If your baby is above six months old, you can gradually start with pureed vegetables and fruits. There is no research with substantial proof that the first foods will influence their formative choices of food or even train their taste buds to prefer sweets. It is completely your choice on what kind of veggies, fruits, or meat you want your baby to have.

For babies who are accustomed to purees can slowly transition to finger foods cut into small pieces as anything bigger than diced apple slices can pose difficulty in chewing or swallowing. Anything that can be pressed and smashed with your fingers can qualify to be finger foods.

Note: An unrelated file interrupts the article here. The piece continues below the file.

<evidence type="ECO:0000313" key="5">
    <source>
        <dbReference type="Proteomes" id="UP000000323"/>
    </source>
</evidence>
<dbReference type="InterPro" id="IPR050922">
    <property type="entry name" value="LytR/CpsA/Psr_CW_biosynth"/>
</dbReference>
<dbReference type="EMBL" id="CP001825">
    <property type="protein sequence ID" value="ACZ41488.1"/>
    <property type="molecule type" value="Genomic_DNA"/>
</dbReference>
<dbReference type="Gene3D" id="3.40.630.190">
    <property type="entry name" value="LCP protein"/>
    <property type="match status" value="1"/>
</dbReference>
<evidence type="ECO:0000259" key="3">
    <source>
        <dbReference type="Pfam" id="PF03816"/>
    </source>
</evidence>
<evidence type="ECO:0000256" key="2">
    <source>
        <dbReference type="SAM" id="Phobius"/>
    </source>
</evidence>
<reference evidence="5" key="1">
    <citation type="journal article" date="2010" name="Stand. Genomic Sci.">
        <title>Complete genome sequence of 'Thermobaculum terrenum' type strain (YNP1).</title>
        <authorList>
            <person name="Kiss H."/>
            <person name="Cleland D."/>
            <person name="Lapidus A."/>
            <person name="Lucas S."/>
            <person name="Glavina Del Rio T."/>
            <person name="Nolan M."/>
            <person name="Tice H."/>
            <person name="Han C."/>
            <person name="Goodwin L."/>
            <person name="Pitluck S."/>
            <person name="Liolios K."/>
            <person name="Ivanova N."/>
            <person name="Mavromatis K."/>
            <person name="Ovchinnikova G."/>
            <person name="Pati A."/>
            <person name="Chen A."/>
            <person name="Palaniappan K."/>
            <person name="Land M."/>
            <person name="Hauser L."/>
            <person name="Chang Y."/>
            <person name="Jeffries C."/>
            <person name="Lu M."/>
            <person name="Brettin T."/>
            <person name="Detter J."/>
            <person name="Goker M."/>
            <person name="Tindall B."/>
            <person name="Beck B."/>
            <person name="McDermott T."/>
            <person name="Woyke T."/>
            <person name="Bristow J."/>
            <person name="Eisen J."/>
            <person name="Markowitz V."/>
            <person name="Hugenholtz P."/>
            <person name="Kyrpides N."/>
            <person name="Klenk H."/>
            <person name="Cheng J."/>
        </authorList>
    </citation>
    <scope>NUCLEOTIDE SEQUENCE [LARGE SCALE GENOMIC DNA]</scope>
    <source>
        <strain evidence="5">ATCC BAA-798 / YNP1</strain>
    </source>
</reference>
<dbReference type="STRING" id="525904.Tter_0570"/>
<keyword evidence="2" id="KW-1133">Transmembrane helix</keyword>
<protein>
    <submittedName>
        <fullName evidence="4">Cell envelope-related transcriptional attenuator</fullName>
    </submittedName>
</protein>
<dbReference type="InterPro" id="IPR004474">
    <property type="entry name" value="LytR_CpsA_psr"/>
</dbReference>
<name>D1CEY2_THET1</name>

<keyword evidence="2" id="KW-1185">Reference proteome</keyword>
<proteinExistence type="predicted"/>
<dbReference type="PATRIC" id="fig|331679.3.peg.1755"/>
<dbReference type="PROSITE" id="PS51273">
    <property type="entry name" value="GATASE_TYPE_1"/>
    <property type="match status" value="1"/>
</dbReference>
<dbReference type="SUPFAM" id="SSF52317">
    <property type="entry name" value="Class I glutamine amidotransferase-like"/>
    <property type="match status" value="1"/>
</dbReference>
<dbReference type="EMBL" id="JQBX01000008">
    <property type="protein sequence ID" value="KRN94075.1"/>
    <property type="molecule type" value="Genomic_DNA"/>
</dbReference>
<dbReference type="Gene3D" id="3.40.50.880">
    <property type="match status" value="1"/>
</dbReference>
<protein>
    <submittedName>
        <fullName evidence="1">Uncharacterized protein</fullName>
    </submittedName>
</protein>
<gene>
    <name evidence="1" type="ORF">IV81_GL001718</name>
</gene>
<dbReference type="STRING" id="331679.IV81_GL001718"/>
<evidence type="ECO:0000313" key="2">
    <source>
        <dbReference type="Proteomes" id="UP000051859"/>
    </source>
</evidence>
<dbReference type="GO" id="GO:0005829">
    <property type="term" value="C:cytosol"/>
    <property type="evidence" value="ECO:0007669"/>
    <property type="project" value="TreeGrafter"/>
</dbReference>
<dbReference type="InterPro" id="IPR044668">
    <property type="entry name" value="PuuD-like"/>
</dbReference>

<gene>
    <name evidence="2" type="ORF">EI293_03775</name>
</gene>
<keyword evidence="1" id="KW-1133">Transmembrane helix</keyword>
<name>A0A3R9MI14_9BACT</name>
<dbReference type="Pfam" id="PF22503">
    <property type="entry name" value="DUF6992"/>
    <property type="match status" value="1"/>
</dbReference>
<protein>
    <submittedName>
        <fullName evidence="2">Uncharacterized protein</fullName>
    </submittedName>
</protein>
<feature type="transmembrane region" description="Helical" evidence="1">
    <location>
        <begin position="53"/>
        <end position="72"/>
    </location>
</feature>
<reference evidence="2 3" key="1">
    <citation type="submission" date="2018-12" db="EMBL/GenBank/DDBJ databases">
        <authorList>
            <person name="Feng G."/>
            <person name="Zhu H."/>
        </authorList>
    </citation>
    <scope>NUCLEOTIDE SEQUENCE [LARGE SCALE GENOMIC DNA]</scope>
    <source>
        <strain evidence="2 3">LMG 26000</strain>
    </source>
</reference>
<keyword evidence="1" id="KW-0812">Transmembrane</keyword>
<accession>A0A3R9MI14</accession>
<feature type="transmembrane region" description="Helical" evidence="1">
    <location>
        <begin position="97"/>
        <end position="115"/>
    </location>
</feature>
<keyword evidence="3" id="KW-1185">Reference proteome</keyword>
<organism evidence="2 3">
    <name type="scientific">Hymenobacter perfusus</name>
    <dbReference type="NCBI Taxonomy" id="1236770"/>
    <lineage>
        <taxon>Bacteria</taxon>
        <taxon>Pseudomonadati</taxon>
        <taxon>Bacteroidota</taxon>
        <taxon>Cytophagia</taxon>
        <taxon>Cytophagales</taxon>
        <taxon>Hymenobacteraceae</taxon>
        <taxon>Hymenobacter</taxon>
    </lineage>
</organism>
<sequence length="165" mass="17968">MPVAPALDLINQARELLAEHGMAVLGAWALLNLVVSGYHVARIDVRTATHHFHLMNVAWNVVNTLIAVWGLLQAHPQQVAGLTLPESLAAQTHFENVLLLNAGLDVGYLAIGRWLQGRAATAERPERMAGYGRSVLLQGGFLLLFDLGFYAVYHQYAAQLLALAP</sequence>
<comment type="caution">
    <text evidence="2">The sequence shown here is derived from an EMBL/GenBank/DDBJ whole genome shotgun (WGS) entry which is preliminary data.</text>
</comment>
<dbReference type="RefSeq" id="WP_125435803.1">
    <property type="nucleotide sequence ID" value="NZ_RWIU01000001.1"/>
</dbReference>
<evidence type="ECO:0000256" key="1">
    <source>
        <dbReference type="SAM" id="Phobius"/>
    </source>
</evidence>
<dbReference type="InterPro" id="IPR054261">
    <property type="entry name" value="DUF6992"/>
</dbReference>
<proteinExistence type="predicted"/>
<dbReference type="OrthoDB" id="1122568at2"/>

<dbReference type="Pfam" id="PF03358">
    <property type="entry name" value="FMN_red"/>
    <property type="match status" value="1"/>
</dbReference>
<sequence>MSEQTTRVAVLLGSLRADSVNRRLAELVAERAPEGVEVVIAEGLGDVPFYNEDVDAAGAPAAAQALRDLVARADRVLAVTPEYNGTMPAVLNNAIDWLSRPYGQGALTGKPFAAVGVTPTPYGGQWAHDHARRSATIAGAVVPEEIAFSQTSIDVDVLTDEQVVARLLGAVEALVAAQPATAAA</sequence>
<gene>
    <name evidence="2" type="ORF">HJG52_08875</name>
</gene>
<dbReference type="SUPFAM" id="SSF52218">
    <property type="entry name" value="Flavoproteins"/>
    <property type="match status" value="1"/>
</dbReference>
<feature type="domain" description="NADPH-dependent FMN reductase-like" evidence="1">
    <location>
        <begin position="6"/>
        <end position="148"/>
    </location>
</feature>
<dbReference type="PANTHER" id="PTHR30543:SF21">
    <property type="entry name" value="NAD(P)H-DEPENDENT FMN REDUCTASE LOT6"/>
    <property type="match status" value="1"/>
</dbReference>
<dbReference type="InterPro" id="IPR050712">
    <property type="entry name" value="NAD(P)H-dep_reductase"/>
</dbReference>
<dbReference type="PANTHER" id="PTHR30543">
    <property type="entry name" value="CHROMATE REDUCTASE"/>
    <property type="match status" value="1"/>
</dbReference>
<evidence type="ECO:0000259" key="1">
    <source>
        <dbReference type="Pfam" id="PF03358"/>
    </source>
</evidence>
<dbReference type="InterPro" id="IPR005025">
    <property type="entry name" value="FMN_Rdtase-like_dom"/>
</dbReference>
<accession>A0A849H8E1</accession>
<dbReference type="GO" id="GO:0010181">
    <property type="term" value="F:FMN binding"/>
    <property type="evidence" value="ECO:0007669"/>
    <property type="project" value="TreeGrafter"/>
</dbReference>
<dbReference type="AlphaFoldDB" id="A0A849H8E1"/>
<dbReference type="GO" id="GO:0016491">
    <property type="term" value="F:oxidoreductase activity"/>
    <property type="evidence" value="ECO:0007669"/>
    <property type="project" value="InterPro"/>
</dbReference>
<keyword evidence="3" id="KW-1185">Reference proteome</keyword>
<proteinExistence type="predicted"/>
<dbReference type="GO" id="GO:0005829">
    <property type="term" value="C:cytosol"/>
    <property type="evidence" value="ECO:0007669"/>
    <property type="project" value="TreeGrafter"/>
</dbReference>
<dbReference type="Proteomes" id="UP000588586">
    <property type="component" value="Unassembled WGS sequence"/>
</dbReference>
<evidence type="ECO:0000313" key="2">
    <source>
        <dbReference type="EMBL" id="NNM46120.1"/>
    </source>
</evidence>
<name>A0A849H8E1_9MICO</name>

Figuring out eating schedules

One of your daily tasks as a parent is to find out your baby's favorite mealtime. As you spend more time figuring out their whims, trying to reduce distractions to help them learn about your ways of having food can help you have a smooth feeding experience. Trying to move them away from too much television or phone videos could be a starter. For kids who are adamant about having food only once, funny cartoon shows or their favorite music could help you feed them without much hassle. Retiring to calm outdoors or their favorite toy rooms can also help them feel comfortable about eating twice or more.